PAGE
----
The entry polling (EP) method of the present invention incorporates primarily two types of polling: contention based and standard polling. The present invention provides several advantages over present polling approaches. 1) EP slots allow multi-priority users to compete for access into the standard polling scheme. 2) The reservation channel is efficiently used by dynamically adjusting the frequency of contention slots based on system dynamics. Further efficiency is achieved by having the flexibility of dynamically changing the number of contention minislots for each service category within a contention slot with the case of sending only one minislot per slot (i.e., a contention slot per service class). 3) The channel is assigned primarily to active users, or users with information to send. 4) Pipeline polling is also incorporated, thus providing full use of the upstream channel. 5) Since the local state information is provided by the user, the central controller may allow multiple variable length packets to be sent.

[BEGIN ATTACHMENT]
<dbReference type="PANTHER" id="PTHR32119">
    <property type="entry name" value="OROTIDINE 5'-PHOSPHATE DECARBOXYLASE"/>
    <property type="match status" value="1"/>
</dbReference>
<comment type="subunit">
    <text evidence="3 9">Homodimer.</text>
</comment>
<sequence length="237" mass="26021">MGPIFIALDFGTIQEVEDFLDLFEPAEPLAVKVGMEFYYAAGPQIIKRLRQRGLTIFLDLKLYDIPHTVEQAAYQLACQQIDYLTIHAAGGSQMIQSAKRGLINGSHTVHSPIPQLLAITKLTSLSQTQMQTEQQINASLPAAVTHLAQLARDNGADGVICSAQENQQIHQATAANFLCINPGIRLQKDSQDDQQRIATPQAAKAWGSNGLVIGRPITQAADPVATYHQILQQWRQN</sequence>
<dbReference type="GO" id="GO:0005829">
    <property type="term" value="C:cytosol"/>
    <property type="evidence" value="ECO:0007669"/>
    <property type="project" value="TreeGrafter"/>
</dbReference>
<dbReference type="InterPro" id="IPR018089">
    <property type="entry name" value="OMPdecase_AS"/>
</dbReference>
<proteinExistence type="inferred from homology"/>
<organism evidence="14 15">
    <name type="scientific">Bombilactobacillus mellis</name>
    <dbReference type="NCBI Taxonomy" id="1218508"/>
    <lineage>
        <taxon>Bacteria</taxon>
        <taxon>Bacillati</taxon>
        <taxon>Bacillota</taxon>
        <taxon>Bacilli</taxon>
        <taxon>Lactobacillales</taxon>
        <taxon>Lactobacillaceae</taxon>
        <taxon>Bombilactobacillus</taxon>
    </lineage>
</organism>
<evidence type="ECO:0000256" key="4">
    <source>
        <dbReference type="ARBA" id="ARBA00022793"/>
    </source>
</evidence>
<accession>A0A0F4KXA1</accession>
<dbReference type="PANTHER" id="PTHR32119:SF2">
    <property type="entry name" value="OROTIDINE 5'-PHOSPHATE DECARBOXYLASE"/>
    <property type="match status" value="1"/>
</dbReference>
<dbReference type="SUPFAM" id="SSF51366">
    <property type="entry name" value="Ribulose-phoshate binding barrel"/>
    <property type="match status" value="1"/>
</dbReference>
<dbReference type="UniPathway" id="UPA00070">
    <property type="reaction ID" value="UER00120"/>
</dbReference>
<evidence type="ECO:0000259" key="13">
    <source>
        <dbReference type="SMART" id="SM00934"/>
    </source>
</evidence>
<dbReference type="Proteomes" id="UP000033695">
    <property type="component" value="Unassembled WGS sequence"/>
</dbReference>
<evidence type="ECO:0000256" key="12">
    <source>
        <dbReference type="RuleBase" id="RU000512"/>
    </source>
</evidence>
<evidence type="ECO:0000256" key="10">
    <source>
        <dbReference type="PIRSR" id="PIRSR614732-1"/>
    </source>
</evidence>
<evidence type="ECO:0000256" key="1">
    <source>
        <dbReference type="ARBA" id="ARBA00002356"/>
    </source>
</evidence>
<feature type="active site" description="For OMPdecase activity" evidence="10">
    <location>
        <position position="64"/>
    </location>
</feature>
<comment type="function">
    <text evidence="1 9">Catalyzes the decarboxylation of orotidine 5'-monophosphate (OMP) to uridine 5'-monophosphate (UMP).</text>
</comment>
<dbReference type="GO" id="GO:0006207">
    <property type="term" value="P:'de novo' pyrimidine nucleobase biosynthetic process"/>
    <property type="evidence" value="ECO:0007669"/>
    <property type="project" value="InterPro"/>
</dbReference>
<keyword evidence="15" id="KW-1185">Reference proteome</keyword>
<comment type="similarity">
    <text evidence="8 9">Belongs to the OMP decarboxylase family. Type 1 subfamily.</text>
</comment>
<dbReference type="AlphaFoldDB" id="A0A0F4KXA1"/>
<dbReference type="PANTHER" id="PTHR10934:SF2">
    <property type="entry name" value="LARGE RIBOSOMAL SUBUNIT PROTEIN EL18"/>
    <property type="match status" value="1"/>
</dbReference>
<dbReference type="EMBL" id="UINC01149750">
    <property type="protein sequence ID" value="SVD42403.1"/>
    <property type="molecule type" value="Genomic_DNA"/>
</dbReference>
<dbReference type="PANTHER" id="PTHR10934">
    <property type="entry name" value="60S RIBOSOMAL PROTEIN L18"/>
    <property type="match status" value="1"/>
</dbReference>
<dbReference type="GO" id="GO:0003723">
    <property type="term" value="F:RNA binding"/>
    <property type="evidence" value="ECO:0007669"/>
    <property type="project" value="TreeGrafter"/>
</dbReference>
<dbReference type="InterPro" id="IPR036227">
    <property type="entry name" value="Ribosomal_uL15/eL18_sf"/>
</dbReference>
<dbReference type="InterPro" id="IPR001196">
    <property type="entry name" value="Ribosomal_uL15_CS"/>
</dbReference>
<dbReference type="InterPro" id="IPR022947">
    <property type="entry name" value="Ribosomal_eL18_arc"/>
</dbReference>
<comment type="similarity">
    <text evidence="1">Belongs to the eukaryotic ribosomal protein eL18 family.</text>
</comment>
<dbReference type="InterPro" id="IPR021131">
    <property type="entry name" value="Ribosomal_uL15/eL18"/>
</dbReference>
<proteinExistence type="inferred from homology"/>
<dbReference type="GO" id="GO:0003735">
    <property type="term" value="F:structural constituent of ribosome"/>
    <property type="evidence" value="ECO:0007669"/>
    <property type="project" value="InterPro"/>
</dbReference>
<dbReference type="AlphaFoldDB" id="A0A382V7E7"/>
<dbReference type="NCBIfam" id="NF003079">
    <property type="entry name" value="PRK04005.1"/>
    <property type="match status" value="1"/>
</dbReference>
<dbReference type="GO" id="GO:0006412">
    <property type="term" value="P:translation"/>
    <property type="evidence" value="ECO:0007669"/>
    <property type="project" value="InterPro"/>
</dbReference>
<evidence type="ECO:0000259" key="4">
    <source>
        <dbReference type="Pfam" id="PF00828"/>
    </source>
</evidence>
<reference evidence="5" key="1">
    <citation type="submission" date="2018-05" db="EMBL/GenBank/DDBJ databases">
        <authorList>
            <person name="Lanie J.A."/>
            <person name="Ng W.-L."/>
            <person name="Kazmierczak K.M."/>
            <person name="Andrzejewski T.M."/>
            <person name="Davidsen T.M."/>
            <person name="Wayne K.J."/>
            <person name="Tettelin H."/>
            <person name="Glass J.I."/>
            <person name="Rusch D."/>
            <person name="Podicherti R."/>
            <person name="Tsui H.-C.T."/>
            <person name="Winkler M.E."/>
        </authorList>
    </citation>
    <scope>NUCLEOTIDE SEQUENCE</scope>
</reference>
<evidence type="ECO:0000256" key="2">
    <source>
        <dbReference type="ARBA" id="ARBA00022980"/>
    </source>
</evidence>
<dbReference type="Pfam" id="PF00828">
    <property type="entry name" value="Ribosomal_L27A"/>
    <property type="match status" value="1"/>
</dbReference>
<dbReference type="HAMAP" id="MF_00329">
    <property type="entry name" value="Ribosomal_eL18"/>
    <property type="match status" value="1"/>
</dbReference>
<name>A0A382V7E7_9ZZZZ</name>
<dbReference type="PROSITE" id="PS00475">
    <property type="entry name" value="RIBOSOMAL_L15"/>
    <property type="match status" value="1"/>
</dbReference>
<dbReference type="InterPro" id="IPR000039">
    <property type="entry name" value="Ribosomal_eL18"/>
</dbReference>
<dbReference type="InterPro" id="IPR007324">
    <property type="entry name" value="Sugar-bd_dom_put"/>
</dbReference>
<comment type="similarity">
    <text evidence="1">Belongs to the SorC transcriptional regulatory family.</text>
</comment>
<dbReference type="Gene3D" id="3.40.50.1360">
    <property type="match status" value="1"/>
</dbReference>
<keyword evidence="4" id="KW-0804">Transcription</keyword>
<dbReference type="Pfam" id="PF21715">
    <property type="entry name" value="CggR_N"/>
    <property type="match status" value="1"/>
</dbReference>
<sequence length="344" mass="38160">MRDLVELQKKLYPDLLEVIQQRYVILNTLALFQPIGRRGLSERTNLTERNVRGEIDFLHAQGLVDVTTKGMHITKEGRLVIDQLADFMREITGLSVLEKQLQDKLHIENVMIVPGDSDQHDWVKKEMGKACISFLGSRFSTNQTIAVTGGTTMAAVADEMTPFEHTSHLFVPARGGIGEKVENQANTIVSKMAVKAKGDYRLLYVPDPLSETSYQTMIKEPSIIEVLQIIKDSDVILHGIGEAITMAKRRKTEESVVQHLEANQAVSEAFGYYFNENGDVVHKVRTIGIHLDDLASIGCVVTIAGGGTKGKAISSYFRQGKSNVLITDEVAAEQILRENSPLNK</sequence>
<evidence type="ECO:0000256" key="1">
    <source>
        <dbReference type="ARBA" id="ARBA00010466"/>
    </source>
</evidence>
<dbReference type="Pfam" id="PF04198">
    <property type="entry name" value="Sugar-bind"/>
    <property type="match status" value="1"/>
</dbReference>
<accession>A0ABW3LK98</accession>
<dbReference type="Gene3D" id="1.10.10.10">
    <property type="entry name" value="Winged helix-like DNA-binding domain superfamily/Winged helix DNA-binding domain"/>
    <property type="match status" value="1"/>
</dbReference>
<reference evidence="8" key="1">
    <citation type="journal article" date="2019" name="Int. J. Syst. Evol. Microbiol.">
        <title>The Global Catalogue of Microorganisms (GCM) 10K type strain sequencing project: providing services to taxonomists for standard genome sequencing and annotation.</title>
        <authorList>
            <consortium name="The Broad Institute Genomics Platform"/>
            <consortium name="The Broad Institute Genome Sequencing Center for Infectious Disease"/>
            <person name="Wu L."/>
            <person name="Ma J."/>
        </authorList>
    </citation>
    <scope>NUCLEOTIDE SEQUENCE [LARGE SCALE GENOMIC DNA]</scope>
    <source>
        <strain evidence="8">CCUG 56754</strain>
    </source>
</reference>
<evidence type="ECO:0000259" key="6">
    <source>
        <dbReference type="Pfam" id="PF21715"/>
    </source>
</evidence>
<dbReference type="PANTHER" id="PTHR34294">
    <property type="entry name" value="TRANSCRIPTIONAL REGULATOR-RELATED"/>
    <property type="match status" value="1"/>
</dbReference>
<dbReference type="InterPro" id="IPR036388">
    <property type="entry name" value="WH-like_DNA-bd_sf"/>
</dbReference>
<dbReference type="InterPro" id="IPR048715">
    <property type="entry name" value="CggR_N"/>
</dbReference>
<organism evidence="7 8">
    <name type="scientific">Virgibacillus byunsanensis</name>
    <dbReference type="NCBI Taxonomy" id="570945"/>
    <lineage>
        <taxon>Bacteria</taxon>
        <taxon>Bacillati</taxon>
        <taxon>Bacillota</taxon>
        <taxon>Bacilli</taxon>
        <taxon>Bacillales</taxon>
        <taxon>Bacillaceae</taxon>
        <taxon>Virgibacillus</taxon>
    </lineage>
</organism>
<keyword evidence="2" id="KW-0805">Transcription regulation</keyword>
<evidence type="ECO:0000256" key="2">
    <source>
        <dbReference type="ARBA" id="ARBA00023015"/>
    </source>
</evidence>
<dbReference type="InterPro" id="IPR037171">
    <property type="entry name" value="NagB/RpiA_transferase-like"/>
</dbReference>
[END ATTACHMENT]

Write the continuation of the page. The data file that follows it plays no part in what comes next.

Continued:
FIG. 1, numeral 100, shows a block diagram of a device/router for providing a contention-based reservation mechanism within a mini-slotted dynamic EP slot in a multiple-access communication system having a central controller with local and global system state information in accordance with the present invention. The device/router includes a scheduler 104 coupled to an adaptive reservation manager 107 and to receive external information, the adaptive reservation manager 107 coupled to the scheduler 104 and coupled to receive upstream channel information and a feedback control unit 106 coupled to the scheduler 104 and to the adaptive reservation manager 107. The scheduler 104 is a device/router having a microprocessor 120 that includes a computer program 122 embodying the contention-based reservation mechanism. The computer program, stored in memory, includes the steps of (as shown in FIG. 10, numeral 1000): upon contending, by a plurality of multi-class users, each having a service class, for minislots assigned to the service class to provide a reservation of an allocation of bandwidth for a service class request, providing contention outcomes, A) processing 1002 the contention outcomes and assigning a service class to each of the minislots for a next EP slot to each of the minislots, and updating local and global system state information; B) providing 1004 feedback and minislot assignments to the multi-class users wherein the multi-class users determine whether the reservation was accepted and if a multi-class user is eligible to contend/recontend, wherein eligibility of each service class is updated immediately following each entry poll, wherein B1) where the reservation is accepted, waiting, by the multi-class users, for bandwidth to be allocated by the central controller and upon allocation, transmitting the service class request and updating local state information; and B2) where users must contend again, determining eligibility and, where eligible, contending on a next broadcast entry poll that supports the multi-class user's service class, and where ineligible, waiting for entry poll feedback to determine a time when the multiclass user may contend. Each service class defines a priority for a quality of service constraint. The system functions are described in a related patent application "Device, Router, Method And System For Providing A Hybrid Multiple Access Protocol For Users With Multiple Priorities", by the inventors of the present invention, filed concurrently.